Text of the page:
Other Information
          Oklahoma Space Industrial Development Authority (OSIDA), 401 Sooner Drive/PO Box 689, Burns Flat, OK 73624, 580-562-3500.  Web site www.state.ok.us/~okspaceport.
          Science Museum Oklahoma (former Omniplex) website is www.sciencemuseumok.org. Main number is 602-6664.
          Tulsa Air and Space Museum, 7130 E. Apache, Tulsa, OK  74115.
Web Site is www.tulsaairandspacemuseum.com.  Phone (918)834-9900.
          The Mars Society address is Mars Society, Box 273, Indian Hills CO 80454. Their web address is www.marsociety.org.
          The National Space Society's Headquarters phone is 202-429-1600.  The Chapters Coordinator is Bennett Rutledge 720-529-8024.  The address is:  National Space Society, 1620 I (Eye) Street NW Ste. 615, Washington, DC 20006.    Web page is www.nss.org.  
          The Planetary Society phone 626-793-5100. The address is 65 North Catalina, Avenue, Pasadena, California, 91106-2301 and the website is www.planetary.org. E-mail is tps@planetary.org.
          NASA Spacelink BBS  205-895-0028.  Or try www.nasa.gov.  .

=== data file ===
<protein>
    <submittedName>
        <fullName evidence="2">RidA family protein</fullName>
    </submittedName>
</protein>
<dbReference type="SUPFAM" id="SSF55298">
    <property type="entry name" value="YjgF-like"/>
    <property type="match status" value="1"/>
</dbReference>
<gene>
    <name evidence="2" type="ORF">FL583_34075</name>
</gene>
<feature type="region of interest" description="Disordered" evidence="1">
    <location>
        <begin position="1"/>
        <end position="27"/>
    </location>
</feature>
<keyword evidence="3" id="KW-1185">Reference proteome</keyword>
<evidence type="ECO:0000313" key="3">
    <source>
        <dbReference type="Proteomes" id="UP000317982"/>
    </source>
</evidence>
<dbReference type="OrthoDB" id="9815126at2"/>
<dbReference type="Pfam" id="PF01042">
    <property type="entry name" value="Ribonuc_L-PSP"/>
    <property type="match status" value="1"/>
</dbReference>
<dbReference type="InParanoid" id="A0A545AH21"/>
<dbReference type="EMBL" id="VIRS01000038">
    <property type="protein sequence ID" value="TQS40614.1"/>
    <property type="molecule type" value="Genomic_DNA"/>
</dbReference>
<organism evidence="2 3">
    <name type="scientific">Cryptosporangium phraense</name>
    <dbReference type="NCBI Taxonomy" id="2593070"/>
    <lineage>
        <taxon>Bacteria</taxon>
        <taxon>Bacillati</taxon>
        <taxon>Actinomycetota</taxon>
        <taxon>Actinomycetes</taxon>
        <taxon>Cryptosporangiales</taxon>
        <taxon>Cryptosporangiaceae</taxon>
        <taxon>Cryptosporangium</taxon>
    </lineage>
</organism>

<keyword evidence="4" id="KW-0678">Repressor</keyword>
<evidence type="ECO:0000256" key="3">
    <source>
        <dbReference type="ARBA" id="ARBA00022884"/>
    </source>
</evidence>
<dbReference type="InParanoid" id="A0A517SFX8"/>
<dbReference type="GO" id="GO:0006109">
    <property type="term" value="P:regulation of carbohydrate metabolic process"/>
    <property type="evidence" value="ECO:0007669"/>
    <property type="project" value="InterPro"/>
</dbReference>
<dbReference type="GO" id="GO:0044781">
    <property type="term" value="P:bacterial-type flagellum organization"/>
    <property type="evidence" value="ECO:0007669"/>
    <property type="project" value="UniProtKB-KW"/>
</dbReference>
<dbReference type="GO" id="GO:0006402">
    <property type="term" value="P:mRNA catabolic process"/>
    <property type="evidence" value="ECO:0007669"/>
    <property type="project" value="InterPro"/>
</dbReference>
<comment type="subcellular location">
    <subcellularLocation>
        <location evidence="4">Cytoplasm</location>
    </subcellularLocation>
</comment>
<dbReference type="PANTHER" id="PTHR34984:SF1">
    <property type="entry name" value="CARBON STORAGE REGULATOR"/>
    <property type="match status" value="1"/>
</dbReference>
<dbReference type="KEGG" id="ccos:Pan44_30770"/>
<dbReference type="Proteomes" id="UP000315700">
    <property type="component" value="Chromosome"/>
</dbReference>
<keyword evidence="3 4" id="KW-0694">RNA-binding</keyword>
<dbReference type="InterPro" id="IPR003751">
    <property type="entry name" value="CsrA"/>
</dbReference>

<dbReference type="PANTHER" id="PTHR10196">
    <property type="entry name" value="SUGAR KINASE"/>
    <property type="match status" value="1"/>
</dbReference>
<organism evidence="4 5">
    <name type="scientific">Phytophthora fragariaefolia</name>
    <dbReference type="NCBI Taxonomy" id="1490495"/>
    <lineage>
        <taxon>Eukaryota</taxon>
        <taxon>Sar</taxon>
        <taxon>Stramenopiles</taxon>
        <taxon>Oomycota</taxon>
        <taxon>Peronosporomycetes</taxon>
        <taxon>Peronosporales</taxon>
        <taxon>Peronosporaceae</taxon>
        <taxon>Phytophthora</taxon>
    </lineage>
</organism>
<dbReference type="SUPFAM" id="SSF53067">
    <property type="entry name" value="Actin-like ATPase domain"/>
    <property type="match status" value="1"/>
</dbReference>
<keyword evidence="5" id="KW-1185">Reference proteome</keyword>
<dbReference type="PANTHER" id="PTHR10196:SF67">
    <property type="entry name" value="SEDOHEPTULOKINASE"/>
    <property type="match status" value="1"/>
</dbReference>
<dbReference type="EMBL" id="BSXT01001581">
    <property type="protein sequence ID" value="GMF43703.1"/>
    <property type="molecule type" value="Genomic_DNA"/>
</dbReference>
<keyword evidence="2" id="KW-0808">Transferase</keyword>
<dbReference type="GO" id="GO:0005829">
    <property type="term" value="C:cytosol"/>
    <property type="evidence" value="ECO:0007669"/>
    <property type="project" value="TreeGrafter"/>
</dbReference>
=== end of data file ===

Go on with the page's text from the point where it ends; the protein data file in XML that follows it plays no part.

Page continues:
Congressional Switchboard 202/224-3121.
           Write to any U. S. Senator or Representative at [name]/ Washington DC, 20510 (Senate) or 20515 [House].


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          National Space Society has a special $20 introductory rate for new members ($35 for new international members).  Regular membership rates are $45, international $60.  Student memberships are $20.  Part of the cost is for the magazine, Ad Astra.  Mail to: National Space Society, 1620 I (Eye) Street NW, Washington DC 20006, or join at www.nss.org/membership. (Brochures are at the bottom with the special rate.) Be sure to ask them to credit your membership to Oklahoma Space Alliance.
          To join the Mars Society, visit.  One-year memberships are $50.00; student and senior memberships are $25, and Family memberships are $100.00.    Their address is Mars Society, Box 273, Indian Hills CO 80454.